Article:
Previously, I provided some basic information about the Patient Protection and Affordable Care Act (ACA). Today I’ll give more in-depth information about the law, which goes into effect Jan. 1, 2014. But, starting as early as October — in three months — the Marketplace will open.

Here in Kansas, the law will directly impact more than 365,000 who currently are without insurance. Other specifics to Kansans include:

• Providing dependent coverage to age 26 will benefit more than 25,000 young Kansas adults (they may stay on their parents’ insurance until they are 26);

• Prescription drug discounts will save $14 million for Kansans, an average of $615 per person;

• Rebates from insurance companies will total more than $4 million;

• A reinsurance program for retirees will affect employees at more than 60 Kansas companies;

• Federal funding for public and private Kansas recipients will exceed $90 million.

The Affordable Care Act makes it illegal for insurance companies to:

• Deny coverage to children because of a pre-existing condition like asthma or diabetes (on Jan. 1, 2014 this applies to adults, too);

• Put a lifetime limit on how much care they will pay for if you get sick; or

• Cancel your coverage when you get sick by finding a mistake on your paperwork.

If you currently have insurance through your employer or private market, you can remain on your current plan, or you can access the Health Insurance Marketplace to compare your options beginning in October. If you choose a new plan through the Marketplace, those benefits would begin in 2014.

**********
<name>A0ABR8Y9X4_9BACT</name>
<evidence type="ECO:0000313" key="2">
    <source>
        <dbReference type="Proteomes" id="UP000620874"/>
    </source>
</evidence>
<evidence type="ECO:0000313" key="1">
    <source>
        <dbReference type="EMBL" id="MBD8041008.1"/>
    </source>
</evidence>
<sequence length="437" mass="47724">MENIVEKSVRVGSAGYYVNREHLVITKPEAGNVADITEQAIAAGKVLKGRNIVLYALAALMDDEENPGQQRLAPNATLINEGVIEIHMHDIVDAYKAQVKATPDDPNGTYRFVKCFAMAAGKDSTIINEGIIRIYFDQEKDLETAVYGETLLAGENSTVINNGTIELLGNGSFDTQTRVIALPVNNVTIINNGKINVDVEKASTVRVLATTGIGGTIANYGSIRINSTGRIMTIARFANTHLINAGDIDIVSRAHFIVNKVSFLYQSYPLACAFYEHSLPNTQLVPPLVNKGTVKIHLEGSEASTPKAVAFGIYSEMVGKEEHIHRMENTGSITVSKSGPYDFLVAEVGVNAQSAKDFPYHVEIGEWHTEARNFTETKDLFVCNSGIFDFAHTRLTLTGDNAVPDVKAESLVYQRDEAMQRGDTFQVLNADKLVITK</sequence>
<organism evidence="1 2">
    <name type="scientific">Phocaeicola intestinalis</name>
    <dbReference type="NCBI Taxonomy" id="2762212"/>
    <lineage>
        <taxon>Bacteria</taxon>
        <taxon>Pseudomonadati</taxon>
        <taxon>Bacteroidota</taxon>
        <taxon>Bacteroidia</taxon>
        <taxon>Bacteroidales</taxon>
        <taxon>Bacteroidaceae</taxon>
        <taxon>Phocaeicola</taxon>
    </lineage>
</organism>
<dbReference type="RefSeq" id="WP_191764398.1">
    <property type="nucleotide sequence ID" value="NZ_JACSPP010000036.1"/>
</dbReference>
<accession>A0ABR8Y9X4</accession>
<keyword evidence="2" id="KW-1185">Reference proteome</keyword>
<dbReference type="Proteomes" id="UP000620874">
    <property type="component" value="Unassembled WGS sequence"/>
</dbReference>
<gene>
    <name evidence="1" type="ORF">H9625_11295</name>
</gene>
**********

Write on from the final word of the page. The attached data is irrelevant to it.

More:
Children and adults enrolled in KanCare will remain eligible for benefits. There is the possibility that eligibility for KanCare will be expanded to include adults with incomes higher than the current requirements. Lower-income legal residents without insurance will be eligible for financial assistance to help pay for insurance through the Marketplace. If KanCare expands, they may be eligible for that Medicaid program instead.

Additional highlights of the ACA include:

• Companies will be able to make insurance more affordable because there is a larger pool, or marketplace.

• Many preventive services — such as mammograms, vaccinations, blood pressure screening, tobacco cessation counseling and more — will be available for free.

• Differences in premiums will be based on smoking status, region of the country and some differences allowed for age.

• Women no longer will be charged more for insurance than men.

• Insurance companies must spend 80 cents of the premium dollar on the consumer’s health care. Previously, companies were required to spend just 40 cents on the dollar.

Open enrollment for insurance coverage begins in October and, for the first year, extends through March 31, 2014.

K-State Research and Extension agents and staff throughout the state will be trained to help residents in their county navigate the changing health care landscape and the choices they will need to make. Locally, there will be information available at both the Lyndon and Ottawa offices, as well as additional information, workshops, etc., as it becomes available.

Rebecca McFarland is the family and consumer sciences extension agent for Frontier Extension District No. 11, which serves Franklin County. For more information, call her at (785) 229-3520 or email